Sonnet 60 keeps its discussion of art and culture short—the only real clear reference to this theme comes in the last two lines, in the reference to the speaker's "verse." That said, this brief reference says it all. And then some. The speaker presents his work as an artist or craftsman as a way of opposing the destructive forces of nature. So long as his verse remains in existence, he will be able to continue praising his beloved. Even if most of the concrete details of Shakespeare's life remain shrouded in mystery, it is undeniable that some part of him lives on through his work. Now that's art.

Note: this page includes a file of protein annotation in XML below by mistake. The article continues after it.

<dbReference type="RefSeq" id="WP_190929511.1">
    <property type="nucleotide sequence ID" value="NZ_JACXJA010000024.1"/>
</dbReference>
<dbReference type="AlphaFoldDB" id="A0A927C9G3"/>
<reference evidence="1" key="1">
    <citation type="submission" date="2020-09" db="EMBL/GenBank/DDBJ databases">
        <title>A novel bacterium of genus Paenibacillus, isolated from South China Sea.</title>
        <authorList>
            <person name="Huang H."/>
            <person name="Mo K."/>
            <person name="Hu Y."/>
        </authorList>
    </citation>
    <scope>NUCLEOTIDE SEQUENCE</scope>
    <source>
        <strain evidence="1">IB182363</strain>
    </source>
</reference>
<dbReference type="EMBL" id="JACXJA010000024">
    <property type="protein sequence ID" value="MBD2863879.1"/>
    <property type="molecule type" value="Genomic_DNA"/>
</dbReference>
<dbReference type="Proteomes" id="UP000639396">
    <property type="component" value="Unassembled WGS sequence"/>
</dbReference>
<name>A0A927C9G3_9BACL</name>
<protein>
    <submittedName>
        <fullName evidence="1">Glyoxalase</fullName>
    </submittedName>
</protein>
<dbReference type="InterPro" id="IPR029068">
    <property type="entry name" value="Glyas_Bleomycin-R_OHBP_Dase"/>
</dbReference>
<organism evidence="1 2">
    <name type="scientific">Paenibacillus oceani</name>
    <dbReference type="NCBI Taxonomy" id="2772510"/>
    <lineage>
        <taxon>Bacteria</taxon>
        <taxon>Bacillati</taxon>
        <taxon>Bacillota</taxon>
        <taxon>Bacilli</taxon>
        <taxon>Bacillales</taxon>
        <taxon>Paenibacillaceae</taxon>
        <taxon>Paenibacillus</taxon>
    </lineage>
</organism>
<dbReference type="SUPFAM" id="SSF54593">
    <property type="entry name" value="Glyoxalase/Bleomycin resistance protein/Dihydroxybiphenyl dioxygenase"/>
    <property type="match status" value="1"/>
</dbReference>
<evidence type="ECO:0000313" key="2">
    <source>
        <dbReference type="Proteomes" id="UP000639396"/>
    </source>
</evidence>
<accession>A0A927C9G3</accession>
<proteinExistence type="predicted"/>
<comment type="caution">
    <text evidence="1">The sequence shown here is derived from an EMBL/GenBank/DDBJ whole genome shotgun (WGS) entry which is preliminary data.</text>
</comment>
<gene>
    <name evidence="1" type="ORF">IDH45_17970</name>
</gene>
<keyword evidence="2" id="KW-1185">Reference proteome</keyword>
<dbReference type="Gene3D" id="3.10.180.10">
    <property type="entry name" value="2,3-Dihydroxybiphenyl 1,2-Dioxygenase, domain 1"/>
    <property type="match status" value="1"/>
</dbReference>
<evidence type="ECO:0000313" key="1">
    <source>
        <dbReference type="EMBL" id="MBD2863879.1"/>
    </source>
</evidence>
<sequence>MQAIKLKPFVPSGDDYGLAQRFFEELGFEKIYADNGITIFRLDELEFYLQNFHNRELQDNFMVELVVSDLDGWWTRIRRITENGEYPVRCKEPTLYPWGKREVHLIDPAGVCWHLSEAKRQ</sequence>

The speaker suggests that art can provide some limited consolation for death. But hey, some consolation is better than none at all, right?
The speaker uses literary allusions to signal his disagreement with standard Christian belief. Zing!